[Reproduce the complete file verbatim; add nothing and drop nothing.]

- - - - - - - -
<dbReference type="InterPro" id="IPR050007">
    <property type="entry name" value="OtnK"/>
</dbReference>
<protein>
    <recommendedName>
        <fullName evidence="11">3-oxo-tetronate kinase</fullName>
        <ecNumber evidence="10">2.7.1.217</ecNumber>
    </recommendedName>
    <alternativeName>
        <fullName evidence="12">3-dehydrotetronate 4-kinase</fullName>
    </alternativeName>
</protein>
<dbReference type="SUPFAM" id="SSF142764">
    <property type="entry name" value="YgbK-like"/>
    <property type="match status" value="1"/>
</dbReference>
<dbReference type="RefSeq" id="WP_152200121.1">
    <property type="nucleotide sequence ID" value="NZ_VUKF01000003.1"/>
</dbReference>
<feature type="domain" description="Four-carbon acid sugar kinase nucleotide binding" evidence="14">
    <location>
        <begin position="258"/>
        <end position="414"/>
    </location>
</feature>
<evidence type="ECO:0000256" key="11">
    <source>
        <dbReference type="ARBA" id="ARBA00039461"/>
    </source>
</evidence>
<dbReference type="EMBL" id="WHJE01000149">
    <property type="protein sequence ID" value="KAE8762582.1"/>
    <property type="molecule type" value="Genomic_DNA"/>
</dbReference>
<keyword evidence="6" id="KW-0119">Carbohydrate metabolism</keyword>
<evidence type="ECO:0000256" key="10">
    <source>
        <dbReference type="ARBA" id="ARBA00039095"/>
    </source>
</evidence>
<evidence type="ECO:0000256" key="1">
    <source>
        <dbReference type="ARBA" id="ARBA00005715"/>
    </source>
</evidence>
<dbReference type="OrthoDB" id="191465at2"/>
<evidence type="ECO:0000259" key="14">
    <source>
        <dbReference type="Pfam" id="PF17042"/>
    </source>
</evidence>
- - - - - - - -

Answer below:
<dbReference type="InterPro" id="IPR050007">
    <property type="entry name" value="OtnK"/>
</dbReference>
<protein>
    <recommendedName>
        <fullName evidence="11">3-oxo-tetronate kinase</fullName>
        <ecNumber evidence="10">2.7.1.217</ecNumber>
    </recommendedName>
    <alternativeName>
        <fullName evidence="12">3-dehydrotetronate 4-kinase</fullName>
    </alternativeName>
</protein>
<dbReference type="SUPFAM" id="SSF142764">
    <property type="entry name" value="YgbK-like"/>
    <property type="match status" value="1"/>
</dbReference>
<dbReference type="RefSeq" id="WP_152200121.1">
    <property type="nucleotide sequence ID" value="NZ_VUKF01000003.1"/>
</dbReference>
<feature type="domain" description="Four-carbon acid sugar kinase nucleotide binding" evidence="14">
    <location>
        <begin position="258"/>
        <end position="414"/>
    </location>
</feature>
<evidence type="ECO:0000256" key="11">
    <source>
        <dbReference type="ARBA" id="ARBA00039461"/>
    </source>
</evidence>
<dbReference type="EMBL" id="WHJE01000149">
    <property type="protein sequence ID" value="KAE8762582.1"/>
    <property type="molecule type" value="Genomic_DNA"/>
</dbReference>
<keyword evidence="6" id="KW-0119">Carbohydrate metabolism</keyword>
<evidence type="ECO:0000256" key="10">
    <source>
        <dbReference type="ARBA" id="ARBA00039095"/>
    </source>
</evidence>
<evidence type="ECO:0000256" key="1">
    <source>
        <dbReference type="ARBA" id="ARBA00005715"/>
    </source>
</evidence>
<dbReference type="OrthoDB" id="191465at2"/>
<evidence type="ECO:0000259" key="14">
    <source>
        <dbReference type="Pfam" id="PF17042"/>
    </source>
</evidence>